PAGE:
A Critical Time In Life
The Attachment Cycle
There’s a critical moment in an infant's development when they learn they’re not alone. At this stage they begin to trust. Trust is largely accredited for the development of empathy. It’s called the Attachment Cycle. It goes like this. When a baby cries because they are hungry, the caregiver is alerted, in most cases Mom attends to her baby to cuddle and feed it until her baby is satisfied. The same goes for any of the other basic Needs the infant has, diaper change, need for rest, or interaction. Having their Needs met the baby feels rested, cared for, and safe. The more times the cycle is completed the greater the trust the baby has for their Mother. Over time this most important thing develops, attachment. Attachment gives way to empathy, it is associated with the development of the anterior insular cortex where empathy lives in the brain.
It’s not that people can’t develop empathy throughout life, it’s more that this is the critical way they do. This cycle is crucial to every person having a healthy and happy life. It is the essential ingredient for relationships, friendships, families, and having a loving, caring, understanding society. When we don’t have it we begin to lose our empathy and our humanity.
Of Broken Attachents
Unfortunately many adopted children have experienced multiple broken Needs. The adopting parents and caregivers have good intentions and are committed and loving. However, because the child had their Attachment Cycle broken many times, as infants, the child has learned they can’t trust anyone. The ones they loved the most have hurt them the most. So anyone who takes the role of their caregiver becomes a threat. This distrust carries on through their adulthood and future relationships causing struggles in connecting and forming bonds. Every potential connection is a threat so they push others away before they get close. The risk of being hurt is so much they subconsciously decide to never love again. It’s a flight response to protect whatever is left of the Love and Belonging Need they have. This is called RAD, Reactive Attachment Disorder.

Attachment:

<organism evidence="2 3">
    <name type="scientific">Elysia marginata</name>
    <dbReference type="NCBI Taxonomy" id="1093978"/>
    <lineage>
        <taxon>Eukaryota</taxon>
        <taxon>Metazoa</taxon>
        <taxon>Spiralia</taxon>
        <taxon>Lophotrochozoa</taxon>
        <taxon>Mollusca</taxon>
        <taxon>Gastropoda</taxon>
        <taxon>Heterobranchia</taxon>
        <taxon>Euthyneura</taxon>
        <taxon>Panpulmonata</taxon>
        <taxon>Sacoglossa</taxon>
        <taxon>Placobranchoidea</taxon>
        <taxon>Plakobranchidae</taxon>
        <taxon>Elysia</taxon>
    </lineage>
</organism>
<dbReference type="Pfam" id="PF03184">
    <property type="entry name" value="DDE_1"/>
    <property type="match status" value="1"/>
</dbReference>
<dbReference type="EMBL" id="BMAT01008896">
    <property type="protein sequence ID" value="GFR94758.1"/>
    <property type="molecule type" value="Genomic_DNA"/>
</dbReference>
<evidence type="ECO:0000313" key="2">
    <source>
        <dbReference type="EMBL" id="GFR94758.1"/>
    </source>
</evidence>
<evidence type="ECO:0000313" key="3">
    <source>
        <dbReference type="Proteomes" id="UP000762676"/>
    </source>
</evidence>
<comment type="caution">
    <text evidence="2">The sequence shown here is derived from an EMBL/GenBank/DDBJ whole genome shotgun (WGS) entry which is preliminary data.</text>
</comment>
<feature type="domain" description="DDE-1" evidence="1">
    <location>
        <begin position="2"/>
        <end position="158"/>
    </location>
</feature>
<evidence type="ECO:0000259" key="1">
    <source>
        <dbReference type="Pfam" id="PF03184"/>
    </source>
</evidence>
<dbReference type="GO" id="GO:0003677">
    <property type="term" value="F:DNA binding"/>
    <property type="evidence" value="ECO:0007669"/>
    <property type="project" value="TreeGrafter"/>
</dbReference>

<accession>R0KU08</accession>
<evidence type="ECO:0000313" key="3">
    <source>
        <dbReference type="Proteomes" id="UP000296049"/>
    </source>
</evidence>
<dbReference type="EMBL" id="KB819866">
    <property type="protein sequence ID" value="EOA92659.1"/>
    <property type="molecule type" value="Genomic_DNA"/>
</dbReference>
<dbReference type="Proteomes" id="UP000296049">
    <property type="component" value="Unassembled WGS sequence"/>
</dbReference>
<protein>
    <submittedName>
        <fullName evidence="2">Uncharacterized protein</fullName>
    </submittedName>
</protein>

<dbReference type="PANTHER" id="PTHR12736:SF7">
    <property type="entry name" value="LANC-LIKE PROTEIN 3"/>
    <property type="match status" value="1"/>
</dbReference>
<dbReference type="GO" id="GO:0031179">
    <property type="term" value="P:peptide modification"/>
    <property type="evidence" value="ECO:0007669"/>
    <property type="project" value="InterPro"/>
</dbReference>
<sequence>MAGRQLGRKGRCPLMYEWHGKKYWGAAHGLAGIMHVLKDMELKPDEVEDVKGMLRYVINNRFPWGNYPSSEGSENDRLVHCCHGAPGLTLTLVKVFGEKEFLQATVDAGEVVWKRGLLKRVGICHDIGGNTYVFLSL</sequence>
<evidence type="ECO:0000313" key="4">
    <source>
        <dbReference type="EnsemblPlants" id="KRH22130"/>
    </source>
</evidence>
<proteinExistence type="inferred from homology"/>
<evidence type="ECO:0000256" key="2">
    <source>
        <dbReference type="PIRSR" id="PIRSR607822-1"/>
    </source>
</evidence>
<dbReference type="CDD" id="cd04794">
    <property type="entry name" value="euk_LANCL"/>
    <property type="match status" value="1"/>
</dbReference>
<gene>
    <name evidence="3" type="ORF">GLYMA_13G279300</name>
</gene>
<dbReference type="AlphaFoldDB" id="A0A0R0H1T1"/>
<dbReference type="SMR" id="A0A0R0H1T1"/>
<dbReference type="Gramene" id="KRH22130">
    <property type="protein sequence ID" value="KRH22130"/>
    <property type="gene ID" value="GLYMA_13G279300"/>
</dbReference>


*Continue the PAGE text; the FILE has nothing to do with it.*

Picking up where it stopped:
Empathy is not something you have because you're naive or weak. It’s necessary for healthy relationships. If love isn’t enough to see the importance of empathy the lack of it may convince you. The lack of empathy is the primary reason a person becomes a narcissistic, sociopath, bully, or even psychopath. When a persons Attachment Cycle is broken over and over they learn they can no longer trust anyone and the world is no longer a safe place. Trust becomes increasingly hard to gain and is easily lost. For some it’s an unfortunate reality causing them to become aggressive, combative, defiant, hostile, or a conspiracist. Even causing them to get stuck in the fight or flight stress response.se.
The Enemy Of Empathy
If you’ve ever been in a fight you know it’s one of the worst experiences a person can have. Adrenaline rushes through your veins, your hands shake, your chest tightens, talking becomes impossible, and your involuntary systems shut down to save energy needed to fight for your life. It is exact the definition of what it means to be stressed. It’s even called a Stress Response. But here’s the most important thing. When it happens the last thing you're thinking about is trusting anyone, caring for anyone, and it’s the farthest thing from love. It is the exact opposite of being empathetic. What’s more is people can go much of their lives this way. Stuck.
Empathy is arguably the greatest asset needed to feel truly human and experience intimacy. What it does in families, relationships and lives is the essential ingredient to a loving, caring, and understanding society. It’s essential. The proof of this is in what happens when we as a society have more and more individuals lacking empathy. It’s a culture of chaos. This is the greatest cost. As a humanity, this is our greatest loss. When we lose the ability to understand, to care for another human because we can’t empathize how the other person feels is a dangerous place to be.
If you’ve ever been in a fight you know it’s one of the worst experiences a person can have. Adrenaline rushes through your veins, your hands shake, chest tightens, talking becomes impossible, and your involuntary sytems shuts down to save energy needed to fight for your life. It is exact the definition of what it means to be stressed. It’s even called a stress response. But here’s the most important thing. When it happens the last thing your thinking about is trusting anyone, caring for anyone, and it’s the farthest thing from love. It is the exact opposite of being empathetic. What’s more is people can much of their lives this way. Stuck.
Empathy is arguably the greatest asset needed to feel truly human and experience intimacy. What it does in families, relationships and lives is the essential ingredient to a loving, caring, and understanding society. It’s essential. And the proof is what happens when we a society doesn’t have empathy. It’s a culture of chaos. This is the greatest cost. As a humanity, this is our greatest loss. When we lose the ability to understand, to care for another human because they we can’t empathize how the other person feels is a dangerous place to be.